Time to put your phone in the cloud?

Photo: Jesse Kruger (Flickr)

I have several office locations that were impacted this past weekend by Hurricane Irene’s tour of the East Coast. While I am spending today sorting out and cleaning up, I am also thinking about some long-term structural goals – namely whether it is time to give up on location-based telephone services completely.

To put things in perspective, I have two offices that are within about 10 minutes of each other. One of them is part of our cloud-based phone system pilot while the other is not. Both lost power Saturday in a wide-scale outage related to Hurricane Irene. When I called our cloud-based office, things were just fine….in the other office I got a fast busy signal. While I know cell phones have made office numbers less critical, they are still a key component of having an office and everyone seems happier when they work correctly.

For those of you who may not be familiar, cloud based phone systems allow you to forward your calls to a server in another part of the country/world, where they are sent through an automated attendant and then routed (per your pre-defined rules) to another phone back on Terra-firma. More importantly, they provide you a web-based control panel where you can change those rules when life situations make it impossible for you to work normally – like when a hurricane rams into your hometown. You can program the phone to ring one number – or two – and can change which one(s) with the click of a mouse.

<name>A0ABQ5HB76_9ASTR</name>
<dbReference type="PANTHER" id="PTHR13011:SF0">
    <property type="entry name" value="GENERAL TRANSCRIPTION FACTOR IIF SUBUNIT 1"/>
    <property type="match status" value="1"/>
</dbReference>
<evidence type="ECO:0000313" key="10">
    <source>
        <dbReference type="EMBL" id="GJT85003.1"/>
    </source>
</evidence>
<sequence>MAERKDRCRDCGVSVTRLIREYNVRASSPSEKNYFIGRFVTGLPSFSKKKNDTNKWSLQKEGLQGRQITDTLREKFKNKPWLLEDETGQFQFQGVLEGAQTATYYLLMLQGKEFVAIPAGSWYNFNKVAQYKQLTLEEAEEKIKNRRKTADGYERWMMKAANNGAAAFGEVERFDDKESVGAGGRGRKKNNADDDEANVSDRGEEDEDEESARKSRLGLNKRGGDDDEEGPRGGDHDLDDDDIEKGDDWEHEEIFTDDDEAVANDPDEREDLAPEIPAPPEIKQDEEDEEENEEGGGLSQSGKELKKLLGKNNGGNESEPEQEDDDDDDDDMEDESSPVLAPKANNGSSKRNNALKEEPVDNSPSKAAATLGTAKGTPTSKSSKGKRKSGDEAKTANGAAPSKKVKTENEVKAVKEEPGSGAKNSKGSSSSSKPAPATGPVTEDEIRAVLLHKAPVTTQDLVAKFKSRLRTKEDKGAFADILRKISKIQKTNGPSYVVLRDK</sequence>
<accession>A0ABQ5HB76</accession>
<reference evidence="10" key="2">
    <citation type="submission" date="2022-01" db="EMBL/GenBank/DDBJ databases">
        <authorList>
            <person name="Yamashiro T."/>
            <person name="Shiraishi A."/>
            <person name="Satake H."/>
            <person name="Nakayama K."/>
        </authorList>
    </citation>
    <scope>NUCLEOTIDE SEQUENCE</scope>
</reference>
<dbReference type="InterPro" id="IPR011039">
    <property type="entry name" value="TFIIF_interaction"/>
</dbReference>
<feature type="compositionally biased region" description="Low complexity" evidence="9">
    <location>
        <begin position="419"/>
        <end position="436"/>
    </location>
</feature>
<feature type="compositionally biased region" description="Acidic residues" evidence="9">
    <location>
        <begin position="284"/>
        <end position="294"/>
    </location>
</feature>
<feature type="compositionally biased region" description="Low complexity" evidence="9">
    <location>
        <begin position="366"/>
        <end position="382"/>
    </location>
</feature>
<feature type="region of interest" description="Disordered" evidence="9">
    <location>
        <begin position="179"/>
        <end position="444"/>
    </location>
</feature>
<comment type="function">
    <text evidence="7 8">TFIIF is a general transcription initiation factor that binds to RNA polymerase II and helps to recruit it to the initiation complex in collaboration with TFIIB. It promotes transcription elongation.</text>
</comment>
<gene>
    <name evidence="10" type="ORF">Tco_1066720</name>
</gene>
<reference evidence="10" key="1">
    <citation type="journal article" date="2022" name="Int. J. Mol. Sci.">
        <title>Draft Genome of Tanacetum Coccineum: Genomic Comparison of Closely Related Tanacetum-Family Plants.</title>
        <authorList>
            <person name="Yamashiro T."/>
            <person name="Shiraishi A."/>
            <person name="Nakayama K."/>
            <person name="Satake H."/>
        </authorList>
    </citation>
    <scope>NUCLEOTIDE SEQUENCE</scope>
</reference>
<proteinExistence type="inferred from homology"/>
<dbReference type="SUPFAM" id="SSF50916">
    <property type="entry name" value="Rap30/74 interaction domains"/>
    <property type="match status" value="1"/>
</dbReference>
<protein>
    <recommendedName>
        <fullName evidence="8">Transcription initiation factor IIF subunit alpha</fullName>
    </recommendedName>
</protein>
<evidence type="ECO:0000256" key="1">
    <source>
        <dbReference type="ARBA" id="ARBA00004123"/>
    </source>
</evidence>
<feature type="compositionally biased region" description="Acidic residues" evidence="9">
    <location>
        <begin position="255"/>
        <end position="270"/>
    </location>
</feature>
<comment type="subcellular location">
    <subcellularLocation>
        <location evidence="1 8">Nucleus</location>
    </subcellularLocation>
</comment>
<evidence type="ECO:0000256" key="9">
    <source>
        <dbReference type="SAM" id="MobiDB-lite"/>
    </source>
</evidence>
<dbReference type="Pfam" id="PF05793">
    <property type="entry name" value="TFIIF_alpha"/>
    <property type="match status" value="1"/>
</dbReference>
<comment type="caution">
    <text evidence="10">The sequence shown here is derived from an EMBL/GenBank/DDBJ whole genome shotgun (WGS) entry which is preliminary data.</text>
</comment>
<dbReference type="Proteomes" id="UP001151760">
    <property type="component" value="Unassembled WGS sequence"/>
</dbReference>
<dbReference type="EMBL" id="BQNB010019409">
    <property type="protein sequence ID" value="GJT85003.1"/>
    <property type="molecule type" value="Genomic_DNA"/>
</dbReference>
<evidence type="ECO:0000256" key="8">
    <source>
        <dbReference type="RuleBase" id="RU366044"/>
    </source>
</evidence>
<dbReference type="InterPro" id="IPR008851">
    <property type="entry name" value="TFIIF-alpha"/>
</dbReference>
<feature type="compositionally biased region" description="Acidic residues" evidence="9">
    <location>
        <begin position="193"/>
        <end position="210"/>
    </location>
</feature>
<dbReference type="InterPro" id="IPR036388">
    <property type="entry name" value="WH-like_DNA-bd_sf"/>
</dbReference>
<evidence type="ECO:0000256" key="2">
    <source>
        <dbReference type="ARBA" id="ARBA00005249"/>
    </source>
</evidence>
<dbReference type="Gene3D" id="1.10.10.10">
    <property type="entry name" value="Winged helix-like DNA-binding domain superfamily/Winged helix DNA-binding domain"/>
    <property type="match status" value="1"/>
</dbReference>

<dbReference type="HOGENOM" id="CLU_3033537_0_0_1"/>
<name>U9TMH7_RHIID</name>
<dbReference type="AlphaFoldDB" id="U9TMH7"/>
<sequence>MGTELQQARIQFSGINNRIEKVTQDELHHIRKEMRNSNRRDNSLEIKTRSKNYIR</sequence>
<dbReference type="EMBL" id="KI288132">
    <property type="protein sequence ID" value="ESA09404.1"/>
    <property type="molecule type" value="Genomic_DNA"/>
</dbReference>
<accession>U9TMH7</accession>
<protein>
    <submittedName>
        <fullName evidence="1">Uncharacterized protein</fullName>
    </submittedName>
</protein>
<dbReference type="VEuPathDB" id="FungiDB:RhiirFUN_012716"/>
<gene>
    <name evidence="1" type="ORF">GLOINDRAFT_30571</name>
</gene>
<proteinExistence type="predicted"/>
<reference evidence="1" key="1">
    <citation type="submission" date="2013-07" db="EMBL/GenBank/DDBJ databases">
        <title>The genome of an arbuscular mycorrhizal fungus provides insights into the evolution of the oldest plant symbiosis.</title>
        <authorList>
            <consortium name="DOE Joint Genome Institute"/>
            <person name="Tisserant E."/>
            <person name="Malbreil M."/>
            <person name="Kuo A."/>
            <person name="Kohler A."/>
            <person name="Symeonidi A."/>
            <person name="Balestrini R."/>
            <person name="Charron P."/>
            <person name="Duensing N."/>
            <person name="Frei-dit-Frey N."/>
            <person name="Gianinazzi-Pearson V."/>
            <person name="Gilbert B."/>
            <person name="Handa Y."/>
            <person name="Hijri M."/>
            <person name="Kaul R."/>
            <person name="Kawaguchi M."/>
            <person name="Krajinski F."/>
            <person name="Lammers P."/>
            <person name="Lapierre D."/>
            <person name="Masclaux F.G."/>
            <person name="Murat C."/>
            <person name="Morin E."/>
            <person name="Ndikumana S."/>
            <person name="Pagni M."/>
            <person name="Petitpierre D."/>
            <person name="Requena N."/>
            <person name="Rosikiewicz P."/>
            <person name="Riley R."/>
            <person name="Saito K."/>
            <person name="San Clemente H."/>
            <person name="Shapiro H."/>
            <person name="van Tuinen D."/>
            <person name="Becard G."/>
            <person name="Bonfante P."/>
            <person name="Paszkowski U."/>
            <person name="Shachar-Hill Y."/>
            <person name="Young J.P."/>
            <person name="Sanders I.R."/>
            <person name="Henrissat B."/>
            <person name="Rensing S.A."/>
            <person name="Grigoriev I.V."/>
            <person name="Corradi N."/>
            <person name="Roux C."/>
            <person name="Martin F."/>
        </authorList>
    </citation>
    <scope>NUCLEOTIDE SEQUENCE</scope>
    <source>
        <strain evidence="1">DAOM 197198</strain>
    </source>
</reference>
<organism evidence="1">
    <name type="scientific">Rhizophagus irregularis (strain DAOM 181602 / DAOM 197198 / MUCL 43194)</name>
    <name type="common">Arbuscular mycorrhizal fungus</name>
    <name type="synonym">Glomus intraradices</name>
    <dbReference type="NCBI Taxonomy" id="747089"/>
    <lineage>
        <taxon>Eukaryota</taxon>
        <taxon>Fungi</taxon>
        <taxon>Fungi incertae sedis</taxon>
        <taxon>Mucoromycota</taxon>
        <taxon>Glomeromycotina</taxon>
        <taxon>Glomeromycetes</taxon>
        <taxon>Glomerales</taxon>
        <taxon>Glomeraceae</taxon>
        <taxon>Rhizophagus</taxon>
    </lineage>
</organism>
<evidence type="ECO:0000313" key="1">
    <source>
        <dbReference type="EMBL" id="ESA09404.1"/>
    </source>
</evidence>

You may already be familiar with the single-user services such as Google Voice or Skype where you get a number and control how it rings or forwards. I have those too – but I have learned that they are not robust enough when you are trying to manage a larger operation. In some instances, bigger really is better.

Our firm uses a service called RingCentral, but that is just one of many firms that use the same technology. Within the system I can create virtual “extensions” for each of our users that mirror the extension numbers they have on their desk and then create rules for how to handle each call to that new virtual number. In some cases, the call just rings right to the same desk extension it always did – with no change at all – but those instances are rare. Usually what I find is that our users (especially our salespeople) want their extensions to ring to their cell phone numbers so they can have the capability to answer them wherever they may be.

Users can also log in and make their extension ring right to voicemail – a great feature when they are on vacation or when important family time preempts business calls. In these cases the voice mail messages (the recording, not a transcription) are emailed to the user within minutes of the call. Even if you are working right at your desk, an email record of the messages you need to save/reply is a valuable tool. Some of the services let you receive faxes on your extension as well – which may be a big help if you are already paying for a service like EFax or MyFax.

And finally, there is a tool that works best on weekends like these. With our virtual phone system I can log in and change the main company greeting from anywhere; so that people in other parts of the country remember we are dealing with a hurricane and may respond a little slower than normal. Never hurts to be prepared.

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